Monday, 16 October 2017

Curly Tales: Short Stories with a Twist

Curly Tales: Short Stories with a Twist by Bill Condon, illustrated by Dave Atze (Big Sky Publishing) PB RRP $12.99 ISBN 9781925520590

Reviewed by Sandy Fussell

A wonderful array of crazy, oddball characters fill the pages of this book. Meet Professor Julius Brigg, a brilliant pig with ‘a mind like a steel trap wrapped in bacon’.  Meet Big Charley, a mangy cat, so mean he doesn’t use kitty litter. And Doddie Q Moo, a cow who likes two read signs. “Go back, you are going the wrong way” makes her heart flutter.

Each of the thirteen stories is based on a proverb with a twist such as ‘curiosity chilled/killed the cat’ (poor Big Charley) and ‘every Doddie/everybody makes mistakes’ (you can’t force your family to join a sign reading club). Short explanations of the proverbs are included at the back of the book. The illustrations are as humorous as the text. Imagine an anaconda trying to squeeze an armour-plated armadillo (you can’t squeeze/please everyone) or a father and daughter flea fun day out (the best things in life are flea/free). 


The generous illustrations, large print and use of different fonts will appeal to young, independent readers. This book is humorous and clever, for those who like short stories, a good laugh and lashings of quirky wordplay. It will suit readers aged 6 to 11 years. 

Friday, 13 October 2017

Georgie Donaghey on Clover’s BIG Ideas

Being the smallest in the paddock isn’t easy. Clover is always being teased. When three naughty lambs go too far, Clover and her big ideas step in. Discover how Clover shows being little makes her more determined and clever than they could ever imagine.

This is the background to Clover's Big Ideas, Georgie Donaghey's latest picture book, illustrated by Emma Middleton and published by Little Pink Dogs. Here Georgie is interviewed by Di Bates of Buzz Words.

Please tell us about yourself.
I am a full-time working mother with three gorgeous kids, all at various stages of their life. I began writing from a young age, even winning an award in the Sunday Telegraph at the age of eight, for a poem about the dentist.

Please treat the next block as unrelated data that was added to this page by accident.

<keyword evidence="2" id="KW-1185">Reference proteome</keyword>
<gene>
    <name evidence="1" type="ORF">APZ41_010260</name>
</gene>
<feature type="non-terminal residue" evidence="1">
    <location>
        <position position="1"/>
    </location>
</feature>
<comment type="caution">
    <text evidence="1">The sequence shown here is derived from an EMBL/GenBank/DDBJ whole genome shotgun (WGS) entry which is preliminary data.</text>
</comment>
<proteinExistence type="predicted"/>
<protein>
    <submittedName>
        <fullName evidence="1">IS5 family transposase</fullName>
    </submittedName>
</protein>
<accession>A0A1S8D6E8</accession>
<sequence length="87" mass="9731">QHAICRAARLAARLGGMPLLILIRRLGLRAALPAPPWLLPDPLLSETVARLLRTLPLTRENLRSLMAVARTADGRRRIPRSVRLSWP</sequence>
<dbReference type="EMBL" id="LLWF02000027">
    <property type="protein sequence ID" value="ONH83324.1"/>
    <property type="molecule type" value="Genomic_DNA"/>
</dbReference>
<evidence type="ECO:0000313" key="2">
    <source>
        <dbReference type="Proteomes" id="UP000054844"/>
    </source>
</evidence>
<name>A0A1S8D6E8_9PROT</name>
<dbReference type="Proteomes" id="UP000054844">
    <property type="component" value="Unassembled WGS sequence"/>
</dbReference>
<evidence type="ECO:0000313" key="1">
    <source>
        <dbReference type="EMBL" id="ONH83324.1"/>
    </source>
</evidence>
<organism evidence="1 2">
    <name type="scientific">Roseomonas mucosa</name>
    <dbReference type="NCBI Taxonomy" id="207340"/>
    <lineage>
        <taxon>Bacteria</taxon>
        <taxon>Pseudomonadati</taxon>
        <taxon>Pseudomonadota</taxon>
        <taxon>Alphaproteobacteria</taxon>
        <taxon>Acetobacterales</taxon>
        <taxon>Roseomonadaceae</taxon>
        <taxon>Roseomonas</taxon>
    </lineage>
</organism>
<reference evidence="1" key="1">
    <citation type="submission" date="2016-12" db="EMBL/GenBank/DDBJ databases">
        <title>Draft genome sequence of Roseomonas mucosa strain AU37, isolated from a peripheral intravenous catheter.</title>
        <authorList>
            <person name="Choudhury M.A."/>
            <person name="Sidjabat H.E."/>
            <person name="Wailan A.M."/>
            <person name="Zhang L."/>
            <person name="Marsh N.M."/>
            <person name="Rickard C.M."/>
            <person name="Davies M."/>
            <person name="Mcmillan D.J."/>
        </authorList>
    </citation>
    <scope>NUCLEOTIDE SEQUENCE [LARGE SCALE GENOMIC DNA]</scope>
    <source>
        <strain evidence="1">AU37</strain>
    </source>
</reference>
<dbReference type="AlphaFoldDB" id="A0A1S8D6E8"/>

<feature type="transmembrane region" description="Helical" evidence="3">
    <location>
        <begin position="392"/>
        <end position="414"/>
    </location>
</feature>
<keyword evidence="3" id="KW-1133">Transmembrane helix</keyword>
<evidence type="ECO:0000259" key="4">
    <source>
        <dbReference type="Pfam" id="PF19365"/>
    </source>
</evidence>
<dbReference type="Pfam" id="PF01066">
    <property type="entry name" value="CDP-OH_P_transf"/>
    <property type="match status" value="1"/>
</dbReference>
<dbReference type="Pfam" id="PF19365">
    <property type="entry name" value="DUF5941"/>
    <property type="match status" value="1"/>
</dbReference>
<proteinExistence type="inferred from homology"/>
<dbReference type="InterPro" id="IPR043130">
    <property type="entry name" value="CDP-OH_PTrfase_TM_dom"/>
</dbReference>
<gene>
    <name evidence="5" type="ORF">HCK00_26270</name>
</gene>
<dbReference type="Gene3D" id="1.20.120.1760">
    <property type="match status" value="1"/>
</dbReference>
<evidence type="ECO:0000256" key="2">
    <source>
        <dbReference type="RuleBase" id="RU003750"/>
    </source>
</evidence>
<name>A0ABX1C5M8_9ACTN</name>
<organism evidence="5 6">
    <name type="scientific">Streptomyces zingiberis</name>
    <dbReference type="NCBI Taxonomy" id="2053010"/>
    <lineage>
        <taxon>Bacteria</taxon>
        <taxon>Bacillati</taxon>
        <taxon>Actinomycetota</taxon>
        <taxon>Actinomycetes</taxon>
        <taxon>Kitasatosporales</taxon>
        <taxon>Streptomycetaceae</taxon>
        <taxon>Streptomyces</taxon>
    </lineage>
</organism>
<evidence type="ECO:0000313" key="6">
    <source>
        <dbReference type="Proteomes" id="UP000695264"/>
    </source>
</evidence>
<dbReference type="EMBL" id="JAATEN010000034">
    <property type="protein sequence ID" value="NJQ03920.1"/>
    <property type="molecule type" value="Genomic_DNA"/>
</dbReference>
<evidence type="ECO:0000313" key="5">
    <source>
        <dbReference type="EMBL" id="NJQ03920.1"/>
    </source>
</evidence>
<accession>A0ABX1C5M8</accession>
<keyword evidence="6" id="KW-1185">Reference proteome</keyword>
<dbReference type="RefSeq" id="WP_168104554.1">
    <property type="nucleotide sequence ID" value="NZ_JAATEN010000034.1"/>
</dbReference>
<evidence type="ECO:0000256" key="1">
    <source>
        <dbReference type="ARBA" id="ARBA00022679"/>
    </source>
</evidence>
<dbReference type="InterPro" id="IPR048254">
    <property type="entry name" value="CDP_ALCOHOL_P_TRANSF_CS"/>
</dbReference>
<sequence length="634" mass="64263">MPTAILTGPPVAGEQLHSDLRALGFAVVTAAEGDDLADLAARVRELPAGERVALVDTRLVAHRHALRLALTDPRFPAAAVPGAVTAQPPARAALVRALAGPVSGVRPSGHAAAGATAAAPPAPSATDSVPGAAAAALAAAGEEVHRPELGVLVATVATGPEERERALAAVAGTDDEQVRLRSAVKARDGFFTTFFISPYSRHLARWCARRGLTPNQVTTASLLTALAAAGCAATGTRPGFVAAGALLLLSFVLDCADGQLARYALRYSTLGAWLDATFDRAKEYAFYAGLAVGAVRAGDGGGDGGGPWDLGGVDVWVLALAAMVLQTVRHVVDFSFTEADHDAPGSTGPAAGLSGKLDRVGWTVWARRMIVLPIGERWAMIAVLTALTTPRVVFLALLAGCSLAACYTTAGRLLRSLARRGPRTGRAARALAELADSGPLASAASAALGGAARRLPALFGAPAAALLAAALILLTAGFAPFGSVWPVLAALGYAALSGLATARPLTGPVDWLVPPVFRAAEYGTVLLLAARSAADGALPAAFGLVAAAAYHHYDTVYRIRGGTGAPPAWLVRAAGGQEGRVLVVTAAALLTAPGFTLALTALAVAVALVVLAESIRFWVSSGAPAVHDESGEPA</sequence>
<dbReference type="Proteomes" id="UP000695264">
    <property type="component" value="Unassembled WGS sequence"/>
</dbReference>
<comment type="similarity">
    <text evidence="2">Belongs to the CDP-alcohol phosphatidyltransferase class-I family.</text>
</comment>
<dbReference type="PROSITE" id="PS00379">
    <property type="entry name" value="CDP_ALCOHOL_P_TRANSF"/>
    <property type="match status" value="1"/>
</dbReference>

Life took many turns over the years and my writing was pushed aside while I explored other paths.
After the birth of my first child, 19 years ago, I felt inspired to play with words again and began writing for children. That’s where I have called home ever since. My little writing nook is littered with story ideas, my computer bulging with WIP’s and even more ideas.
My first steps in the world of children’s publishing were with the Children’s Book Council of Australia (CBCA) where I served as President of the Sutherland Shire Sub-branch for three years.
It was during my time with the CBCA, I discovered there were many emerging children's authors that needed a voice. They needed somewhere they could share their work, network with others and utilise tools and resources to assist them on their journey to publication.
In 2011, as a commitment to help others and with the assistance of my husband, Creative Kids Tales was born. Now an industry recognised site, CKT has become a valuable resource for Australian emerging children’s authors.
In 2013, I stretched my creative wings and The Author's Shelf hit the airwaves on 2SSR. After a year of chatting with authors like Captain Underpants author; Dav Pilkey, Jackie French, McLeod’s Daughters creator; Posie Graeme-Evans, Andy Griffiths, Susanne Gervay, Kate Forsyth, Belinda Murrell and other extraordinarily talented authors, I decided to put The Author’s Shelf ‘on the shelf’ and focus on my writing. It paid off.
By 2014, my dreams of becoming a published author became a reality; I signed my first contract. In 2015, my first picture book was published with Dragon Tales Publishing. In 2016 I signed my second contract with Little Pink Dog Books for Clover’s BIG Ideas, illustrated by Emma Middleton. Lulu was also re-released this year through Wombat Books. I’ve also re-signed with Little Pink Dog Books to publish my next title, In the Shadow of an Elephant due out in 2018.

How did the idea for Clover’s BIG Ideas come about?                                                Clover’s BIG Ideas will speak to all who have endured teasing at some time in their life. I wanted to share that it doesn’t matter how we look on the outside, it’s what’s on the inside that counts. Clover showed through her passion, determination, courage and of course her BIG ideas, that by standing up to those naughty little lambs she is powerful.

Who is your target audience for this book?                                                                This book is suited for 3-7-year-olds. I find of the different age groups I share this story with, each takes away something different. The younger kids want Angus to crush the bullies and the older kids like the antics of the three naughty sheep. No matter what the age, they can all relate to Clover. It’s great to be able to share the subtle message of how the words we choose to use on a daily basis can either hurt or heal.

The audiences also love Emma’s illustrations. I am so happy with the added level Emma has brought to this story. Her illustrations are simply divine and tell a story of their own.  The classic style will definitely resonate with lovers of picture books past.